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In connection with the international credit card fraud case in which more than 1.8 billion yen (about $17.6 million) was illegally withdrawn from automated teller machines at convenience stores in Tokyo and 16 prefectures across the country, police have found that there was an unauthorized access of a computer system of the Standard Bank in South Africa that caused a malfunction of the system shortly before the cash was withdrawn, according to sources close to the investigation.
Police suspect the unauthorized access was made by an overseas criminal group as it requires sophisticated knowledge of hacking. The sources said that police are investigating the case while exchanging information with South African authorities since they believe that the criminal group conspired with a yakuza crime syndicate or others, paralyzing the computer system before withdrawing the cash.
According to the sources, the cash was withdrawn with forged cards made with data stolen from credit cards issued by the Standard Bank in South Africa.
The sources said analysis of the computer system revealed that a program in the system was operated with no authorization early in the morning on May 15 shortly before the simultaneous withdrawals were made. Police believe the system was hacked by someone from outside the bank.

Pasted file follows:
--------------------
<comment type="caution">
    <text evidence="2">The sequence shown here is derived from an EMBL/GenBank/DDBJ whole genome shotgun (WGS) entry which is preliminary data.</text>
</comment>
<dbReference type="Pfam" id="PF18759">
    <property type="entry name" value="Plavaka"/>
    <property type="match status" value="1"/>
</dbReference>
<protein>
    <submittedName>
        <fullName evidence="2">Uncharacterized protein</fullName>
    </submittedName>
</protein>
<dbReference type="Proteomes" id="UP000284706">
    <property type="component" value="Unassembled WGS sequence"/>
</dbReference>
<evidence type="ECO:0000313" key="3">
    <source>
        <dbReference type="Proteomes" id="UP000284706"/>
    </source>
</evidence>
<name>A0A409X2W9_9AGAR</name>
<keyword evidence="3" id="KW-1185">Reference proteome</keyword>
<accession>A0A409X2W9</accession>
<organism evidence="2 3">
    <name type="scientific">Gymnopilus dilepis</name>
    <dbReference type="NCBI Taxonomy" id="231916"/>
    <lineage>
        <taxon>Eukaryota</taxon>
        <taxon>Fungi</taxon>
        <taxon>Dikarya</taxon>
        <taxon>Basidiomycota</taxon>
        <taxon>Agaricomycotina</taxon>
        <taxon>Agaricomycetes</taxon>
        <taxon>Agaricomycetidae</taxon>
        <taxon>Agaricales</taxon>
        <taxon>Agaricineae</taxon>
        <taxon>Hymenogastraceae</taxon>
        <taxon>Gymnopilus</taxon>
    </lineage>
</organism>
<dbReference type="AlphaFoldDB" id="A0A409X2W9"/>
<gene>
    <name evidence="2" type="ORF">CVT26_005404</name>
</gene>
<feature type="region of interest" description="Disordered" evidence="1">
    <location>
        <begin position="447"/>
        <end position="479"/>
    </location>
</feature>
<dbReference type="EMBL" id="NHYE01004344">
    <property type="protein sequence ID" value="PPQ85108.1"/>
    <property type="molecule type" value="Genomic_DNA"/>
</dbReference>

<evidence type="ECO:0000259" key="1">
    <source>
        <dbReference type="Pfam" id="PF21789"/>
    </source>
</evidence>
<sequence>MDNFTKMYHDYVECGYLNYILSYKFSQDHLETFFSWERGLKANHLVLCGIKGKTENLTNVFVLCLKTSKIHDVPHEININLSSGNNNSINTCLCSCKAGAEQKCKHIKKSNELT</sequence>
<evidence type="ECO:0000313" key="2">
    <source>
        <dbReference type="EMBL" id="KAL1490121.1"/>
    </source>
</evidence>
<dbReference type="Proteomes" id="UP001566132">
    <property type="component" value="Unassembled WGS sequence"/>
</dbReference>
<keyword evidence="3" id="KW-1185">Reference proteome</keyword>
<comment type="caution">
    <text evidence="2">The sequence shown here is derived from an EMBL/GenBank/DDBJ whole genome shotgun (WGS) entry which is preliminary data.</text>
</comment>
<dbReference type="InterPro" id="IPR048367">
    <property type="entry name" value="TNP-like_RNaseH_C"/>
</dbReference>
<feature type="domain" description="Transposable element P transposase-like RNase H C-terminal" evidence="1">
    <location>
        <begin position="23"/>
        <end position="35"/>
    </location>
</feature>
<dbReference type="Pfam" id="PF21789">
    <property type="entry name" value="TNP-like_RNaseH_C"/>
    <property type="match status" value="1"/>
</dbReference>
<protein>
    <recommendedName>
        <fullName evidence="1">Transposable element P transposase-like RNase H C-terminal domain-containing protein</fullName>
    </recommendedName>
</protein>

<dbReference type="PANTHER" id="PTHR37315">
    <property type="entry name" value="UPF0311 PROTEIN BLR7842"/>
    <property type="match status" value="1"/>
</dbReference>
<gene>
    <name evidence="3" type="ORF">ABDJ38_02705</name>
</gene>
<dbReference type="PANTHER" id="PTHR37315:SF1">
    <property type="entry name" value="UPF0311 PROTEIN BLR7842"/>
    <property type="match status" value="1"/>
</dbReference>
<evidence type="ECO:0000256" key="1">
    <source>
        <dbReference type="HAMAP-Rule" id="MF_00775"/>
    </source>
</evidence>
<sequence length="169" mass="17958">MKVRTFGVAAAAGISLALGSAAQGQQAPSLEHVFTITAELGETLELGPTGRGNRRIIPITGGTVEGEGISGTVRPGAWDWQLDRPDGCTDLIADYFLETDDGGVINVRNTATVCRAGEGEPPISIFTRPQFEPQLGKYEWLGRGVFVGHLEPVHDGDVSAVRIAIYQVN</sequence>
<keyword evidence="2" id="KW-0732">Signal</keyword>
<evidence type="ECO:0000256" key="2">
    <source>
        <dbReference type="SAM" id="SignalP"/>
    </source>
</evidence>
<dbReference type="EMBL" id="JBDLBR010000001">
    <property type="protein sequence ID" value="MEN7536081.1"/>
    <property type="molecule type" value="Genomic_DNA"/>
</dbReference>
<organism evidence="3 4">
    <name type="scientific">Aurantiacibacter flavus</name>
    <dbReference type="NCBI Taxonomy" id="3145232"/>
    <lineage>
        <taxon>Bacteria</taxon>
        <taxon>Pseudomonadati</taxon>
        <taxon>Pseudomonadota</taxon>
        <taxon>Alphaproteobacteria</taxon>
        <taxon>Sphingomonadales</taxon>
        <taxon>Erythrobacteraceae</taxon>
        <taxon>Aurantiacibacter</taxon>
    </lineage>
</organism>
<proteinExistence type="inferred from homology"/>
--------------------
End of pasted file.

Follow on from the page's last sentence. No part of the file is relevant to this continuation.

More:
ATMs in Japan that belong to the Seven Bank and were used in the fraud case are programmed so that when a transaction is made, information concerning the holder of the card used for the transaction and their personal identification number is sent to a computer system of the bank that issued the card. Then, cash can be withdrawn when the transaction is authorized by the system.
However, the sources said that no traces of authorization for the withdrawals were found in the Standard Bank’s system for a period of two and a half hours from shortly after 5 a.m. on May 15. It is possible that those traces were erased after authorizations were made following the malfunction of the system.
The sources said it is likely that hackers broke into the bank’s system and obtained about 3,000 sets of personal data used in the fraud. It is believed that the forged cards had been prepared in advance by loading the stolen data onto empty cards.
According to the sources, South African officials who are investigating the hacking case visited Japan in mid-June and discussed the matter with their Japanese counterparts.
Police suspect that a group of overseas hackers who stole the bank data conspired with yakuza or a group of “ore ore” (“It’s me”) fraud thieves in planning the fraud because the illegal withdrawal started shortly after the bank’s system had an unauthorized access – as if it had been arranged beforehand.
In connection with the fraud case, police have arrested more than 10 individuals, mostly on suspicion of illegally withdrawing cash from ATMs. Also, police found a vehicle owned by a person connected to a gang affiliated with the Yamaguchi-gumi crime syndicate near the site of the fraud, apparently used in the role of a lookout.
An official of the Standard Bank told The Yomiuri Shimbun that an investigation is under way and the bank would make an announcement in due course.